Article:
6/12/2001 0 Comments
Relevance according to The American Heritage Dictionary means “Pertinence to the matter at hand.” It is the buzzword of evangelicals who fear that many Christians have become so isolated within their own social creeks that they have lost their connection to mainstream society and therefore the ability to share Christ. It is a noble concept when properly applied for it requires that one observe, listen and relate to what is important to another.
Christian contemporary music is one example of applying relevance. Rock and roll performed by Elvis, the Beatles and the Rolling Stones radically shifted musical boundaries. As secular rockers became followers of Jesus they naturally wrote songs for the Lord formatted within the fast-moving style they were accustomed to playing. Soon many churches recognized that by incorporating contemporary music into their services they were able to broaden their worship style and attract people into church who would have been alienated by music they were unaccustomed to hearing. Those who objected to this change missed the reality that many of their venerated hymns were themselves tunes adapted from popular tavern songs.
Acts 17:23--For as I was passing through and observing the objects of your worship, I even found an altar on which was inscribed: TO AN UNKNOWN GOD. Therefore, what you worship in ignorance, this I proclaim to you.
When Paul walked among the Athenians and noted their many gods, he chose to be relevant. He used their altar to the Unknown God to proclaim the Creator. Those that accepted Paul’s message understood that they must abandon their polytheism to worship the one true God. Relevance to be an effective method always points people away from their idolatry to God. When it ceases to do this secularization trounces the gospel.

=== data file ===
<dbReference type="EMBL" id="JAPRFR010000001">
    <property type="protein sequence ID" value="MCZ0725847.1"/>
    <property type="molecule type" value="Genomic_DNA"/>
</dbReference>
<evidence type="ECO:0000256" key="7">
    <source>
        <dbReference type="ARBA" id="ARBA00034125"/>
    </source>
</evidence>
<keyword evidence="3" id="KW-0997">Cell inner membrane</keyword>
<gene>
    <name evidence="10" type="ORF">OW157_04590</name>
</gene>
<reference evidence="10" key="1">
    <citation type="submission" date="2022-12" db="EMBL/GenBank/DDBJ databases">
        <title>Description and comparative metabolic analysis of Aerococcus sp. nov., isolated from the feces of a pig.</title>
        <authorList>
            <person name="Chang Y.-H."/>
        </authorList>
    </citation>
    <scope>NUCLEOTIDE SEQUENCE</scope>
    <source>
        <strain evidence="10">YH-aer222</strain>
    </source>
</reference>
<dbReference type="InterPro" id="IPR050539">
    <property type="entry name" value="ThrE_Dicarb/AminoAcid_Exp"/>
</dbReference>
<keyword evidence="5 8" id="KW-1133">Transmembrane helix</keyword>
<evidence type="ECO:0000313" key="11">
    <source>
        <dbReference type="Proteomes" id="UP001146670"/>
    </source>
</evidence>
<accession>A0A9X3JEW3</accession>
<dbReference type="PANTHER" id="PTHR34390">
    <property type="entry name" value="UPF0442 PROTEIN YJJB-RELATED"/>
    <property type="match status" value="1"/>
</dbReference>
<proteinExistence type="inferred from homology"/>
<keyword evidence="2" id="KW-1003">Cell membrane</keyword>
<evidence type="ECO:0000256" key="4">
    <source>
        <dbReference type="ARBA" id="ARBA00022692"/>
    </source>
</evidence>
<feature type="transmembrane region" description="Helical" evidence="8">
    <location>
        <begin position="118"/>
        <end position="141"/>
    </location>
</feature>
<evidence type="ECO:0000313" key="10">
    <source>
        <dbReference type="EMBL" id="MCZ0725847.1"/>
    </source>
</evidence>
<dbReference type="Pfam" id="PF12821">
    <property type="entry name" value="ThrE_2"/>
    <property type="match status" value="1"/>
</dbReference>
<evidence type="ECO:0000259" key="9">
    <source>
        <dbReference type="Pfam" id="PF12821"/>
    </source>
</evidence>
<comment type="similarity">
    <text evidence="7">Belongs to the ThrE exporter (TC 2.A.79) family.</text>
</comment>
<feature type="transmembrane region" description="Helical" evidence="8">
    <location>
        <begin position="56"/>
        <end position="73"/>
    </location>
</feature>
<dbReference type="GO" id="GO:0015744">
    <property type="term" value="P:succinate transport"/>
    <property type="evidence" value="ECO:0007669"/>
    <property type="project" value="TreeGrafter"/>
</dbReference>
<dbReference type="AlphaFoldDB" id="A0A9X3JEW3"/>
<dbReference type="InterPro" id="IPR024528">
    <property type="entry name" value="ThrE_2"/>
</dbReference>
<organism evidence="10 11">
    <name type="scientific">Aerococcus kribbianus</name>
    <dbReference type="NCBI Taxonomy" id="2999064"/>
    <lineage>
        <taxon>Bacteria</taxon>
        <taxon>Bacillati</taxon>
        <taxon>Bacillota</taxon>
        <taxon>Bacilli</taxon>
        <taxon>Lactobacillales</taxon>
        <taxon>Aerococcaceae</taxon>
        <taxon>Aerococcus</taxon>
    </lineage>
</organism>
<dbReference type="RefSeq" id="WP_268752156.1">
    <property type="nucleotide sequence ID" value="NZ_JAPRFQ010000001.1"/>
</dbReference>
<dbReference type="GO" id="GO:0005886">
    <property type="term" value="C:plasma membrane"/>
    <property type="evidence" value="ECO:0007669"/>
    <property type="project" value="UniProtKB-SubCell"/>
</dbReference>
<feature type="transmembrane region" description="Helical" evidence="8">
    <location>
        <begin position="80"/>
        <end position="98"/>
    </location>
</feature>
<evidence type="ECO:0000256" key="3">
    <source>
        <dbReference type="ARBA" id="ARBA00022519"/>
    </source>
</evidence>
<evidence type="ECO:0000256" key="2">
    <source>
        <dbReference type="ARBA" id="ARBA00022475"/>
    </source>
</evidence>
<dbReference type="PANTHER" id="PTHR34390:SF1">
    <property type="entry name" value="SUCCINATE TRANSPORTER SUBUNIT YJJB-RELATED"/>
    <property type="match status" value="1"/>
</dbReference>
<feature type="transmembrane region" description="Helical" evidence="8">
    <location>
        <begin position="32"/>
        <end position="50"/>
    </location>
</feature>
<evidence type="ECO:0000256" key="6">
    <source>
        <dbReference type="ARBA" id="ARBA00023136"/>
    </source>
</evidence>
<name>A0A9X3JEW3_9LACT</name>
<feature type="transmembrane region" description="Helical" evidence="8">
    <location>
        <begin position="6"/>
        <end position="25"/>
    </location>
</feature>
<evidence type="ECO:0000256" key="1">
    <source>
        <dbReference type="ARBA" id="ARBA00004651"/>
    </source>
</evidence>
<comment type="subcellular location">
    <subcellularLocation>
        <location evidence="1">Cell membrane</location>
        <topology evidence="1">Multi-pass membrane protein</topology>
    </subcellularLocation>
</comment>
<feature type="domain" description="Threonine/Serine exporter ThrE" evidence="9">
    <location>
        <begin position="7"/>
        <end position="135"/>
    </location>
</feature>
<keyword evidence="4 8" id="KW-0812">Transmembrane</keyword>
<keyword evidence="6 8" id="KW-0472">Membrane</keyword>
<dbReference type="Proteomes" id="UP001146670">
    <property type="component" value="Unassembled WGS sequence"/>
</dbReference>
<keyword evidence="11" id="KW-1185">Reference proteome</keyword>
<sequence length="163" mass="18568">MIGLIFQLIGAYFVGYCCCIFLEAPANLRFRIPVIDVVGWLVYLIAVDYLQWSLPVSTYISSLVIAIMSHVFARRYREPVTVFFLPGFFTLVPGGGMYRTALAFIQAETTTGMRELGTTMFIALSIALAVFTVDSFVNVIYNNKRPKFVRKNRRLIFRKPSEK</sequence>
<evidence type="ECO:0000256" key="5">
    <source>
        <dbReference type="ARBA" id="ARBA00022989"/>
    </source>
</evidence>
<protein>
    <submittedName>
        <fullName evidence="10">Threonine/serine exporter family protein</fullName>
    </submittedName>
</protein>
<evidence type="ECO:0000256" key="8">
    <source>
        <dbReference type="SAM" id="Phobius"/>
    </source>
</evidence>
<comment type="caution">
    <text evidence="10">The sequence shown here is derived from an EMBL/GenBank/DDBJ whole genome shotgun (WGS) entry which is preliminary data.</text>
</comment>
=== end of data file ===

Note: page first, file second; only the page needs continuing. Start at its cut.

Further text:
Many Christian radio stations market young “hip” artists playing songs the industry deems as “hits”. Part of the intent is to be relevant and attract young nonbelievers to listen. But the songs seekers are exposed to often contain poor theology*, are written by young men and women who have had little time to mature in the faith and whose message too often reduces worship and discipleship to trite jingles. If I grow my purple hair long, pierce my tongue and listen to the same music as my neighbor to reach him for God my behavior begs the question “who is the one being influenced?”
Those who defend relevance on the basis of first-time converts seem to miss the reality of sterility. New believers who can barely distinguish their faith from their previous lifestyle have little impetus to reach their friends for Christ. Relevance carried too far becomes irrelevance. Our faith loses its redemptive value because we have compromised truth in order to sell, our fear of offending overrides our call to be light—a distinct contrast to darkness.
God-honoring relevance pertinaciously proclaims Him and His word. We don’t dilute His truth to make it palatable to others. We don’t act like the devil to share about Christ. When the Bible commands us to abstain from immorality, filthy speech and anything that would replace Jesus as Lord we obey! In doing so, we offer those who are without hope the opportunity to find hope. The gospel by itself is always relevant. While our techniques and methods may vary, the message remains the same. Jesus Christ died and rose from the dead to save us from our sin—something to think about . . . in reveration!
*The group Audio Adrenaline’s song “Big House” is an example of reducing heaven and the awesome presence of God to a place to play football and eat lots of food.
©2001 Daniel York ARR. Reveration is the weekly devotional ministry of First Cause. If you would like to receive these devotionals go to www.firstcause.org and click on the “Click here to receive weekly devotionals” box. Unlimited permission to copy this devotional without altering text or profiteering is allowed subject to inclusion of this copyright notice.
Ecclesiastes 12:10-The Teacher sought to find delightful sayings and to accurately write words of truth. (Holman CSB)
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